The Simple Reason Some Lettuce Varieties Don't Stay As Fresh As Others

Sometimes your fridge's crisper drawer seems to have the opposite effect of its intended purpose. That bag of fresh butter lettuce you brought home from the store went from pristine green to spotted brown seemingly overnight. It's not your fridge nor the drawer. Some lettuce varieties are simply more fragile and go from vibrant and blemish-free to weak and wilted much faster than others. It all comes down to the robustness and hardiness of the given leafy green.

Lettuces have a high water content and once harvested their hydration supply is cut. As they start to age after they've been picked, their cells lose water and shrink, resulting in droopy, wilted leaves. Head lettuces with part of the root still attached, such as iceberg, romaine, and red and green leaf will last the longest. Hearty greens like arugula, endive, and spinach will last longer than delicate loose leaf lettuces or Bibb and Boston varieties. While perfectly safe to eat, wilted lettuce isn't exactly appetizing. Whatever variety you purchase, proper storage can help maximize its shelf-life and get you the most bang for your buck.

How to maximize the shelf-life of lettuce

There is a fine line between too little water and too much when it comes to lettuce. For this reason, it's best to store your greens unwashed. Too much water on the leaves during the storage process will result in slimy, rotting leaves. However, lettuces need moisture to stay fresh. It's best to store them in an airtight container, such as a sealable plastic bag, to minimize exposure to air and subsequent water loss from the cells of the greens. The function of your refrigerator's crisper drawer is to regulate airflow and allow for higher humidity which will keep lettuce fresher and crisper longer.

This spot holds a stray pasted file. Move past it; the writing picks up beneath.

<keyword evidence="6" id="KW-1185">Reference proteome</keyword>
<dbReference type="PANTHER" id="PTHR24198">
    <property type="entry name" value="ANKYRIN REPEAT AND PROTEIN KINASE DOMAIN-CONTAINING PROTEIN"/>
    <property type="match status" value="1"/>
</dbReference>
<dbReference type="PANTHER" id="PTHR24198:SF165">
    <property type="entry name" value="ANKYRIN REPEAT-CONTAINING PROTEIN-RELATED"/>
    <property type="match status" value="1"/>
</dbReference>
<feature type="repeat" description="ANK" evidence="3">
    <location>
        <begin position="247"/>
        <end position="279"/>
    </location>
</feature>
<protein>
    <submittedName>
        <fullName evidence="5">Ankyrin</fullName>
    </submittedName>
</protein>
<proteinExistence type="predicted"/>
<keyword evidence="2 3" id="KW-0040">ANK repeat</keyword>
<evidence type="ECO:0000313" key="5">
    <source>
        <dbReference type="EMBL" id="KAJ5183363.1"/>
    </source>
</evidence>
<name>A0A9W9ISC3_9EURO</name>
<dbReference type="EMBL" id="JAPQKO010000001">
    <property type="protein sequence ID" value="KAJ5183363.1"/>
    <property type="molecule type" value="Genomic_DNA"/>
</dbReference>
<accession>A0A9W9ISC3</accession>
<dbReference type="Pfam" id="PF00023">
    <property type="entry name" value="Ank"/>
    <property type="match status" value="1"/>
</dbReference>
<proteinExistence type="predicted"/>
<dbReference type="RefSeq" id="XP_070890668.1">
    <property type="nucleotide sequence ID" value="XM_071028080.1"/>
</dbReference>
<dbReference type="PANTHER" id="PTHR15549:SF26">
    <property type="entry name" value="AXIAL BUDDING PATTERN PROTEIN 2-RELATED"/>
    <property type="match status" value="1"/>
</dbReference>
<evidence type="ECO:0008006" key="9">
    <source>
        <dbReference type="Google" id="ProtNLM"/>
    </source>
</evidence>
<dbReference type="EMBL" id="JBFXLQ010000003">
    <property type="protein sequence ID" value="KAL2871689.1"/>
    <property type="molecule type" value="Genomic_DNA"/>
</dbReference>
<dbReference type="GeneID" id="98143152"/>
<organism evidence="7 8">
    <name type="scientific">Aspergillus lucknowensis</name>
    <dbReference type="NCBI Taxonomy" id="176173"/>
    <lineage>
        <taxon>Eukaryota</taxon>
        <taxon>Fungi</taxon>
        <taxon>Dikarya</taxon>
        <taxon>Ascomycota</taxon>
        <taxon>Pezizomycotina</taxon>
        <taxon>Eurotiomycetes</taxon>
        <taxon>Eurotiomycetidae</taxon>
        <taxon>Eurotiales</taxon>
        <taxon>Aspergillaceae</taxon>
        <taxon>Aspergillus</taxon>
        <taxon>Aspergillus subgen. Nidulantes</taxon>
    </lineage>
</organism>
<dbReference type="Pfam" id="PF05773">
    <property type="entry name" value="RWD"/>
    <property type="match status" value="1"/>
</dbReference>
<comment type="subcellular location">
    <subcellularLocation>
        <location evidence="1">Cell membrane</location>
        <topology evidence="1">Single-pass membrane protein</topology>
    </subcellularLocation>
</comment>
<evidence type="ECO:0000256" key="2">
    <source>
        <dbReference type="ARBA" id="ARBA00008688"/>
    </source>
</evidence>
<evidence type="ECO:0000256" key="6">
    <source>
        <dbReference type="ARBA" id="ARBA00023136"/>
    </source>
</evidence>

At the store pick the freshest lettuce possible, usually stocked at the back of the rack. Opting for recyclable plastic clamshells will also help protect your greens from bruising and damage. Keep in mind the type of lettuce you're dealing with and its level of hardiness, then consume accordingly throughout the week. If you missed the crisp window on any lettuce hanging out in your fridge, there's no need for it to go to waste. Add it to a soup, whip up a pesto, or sauté them up for some added greens in your frittata or pasta sauce.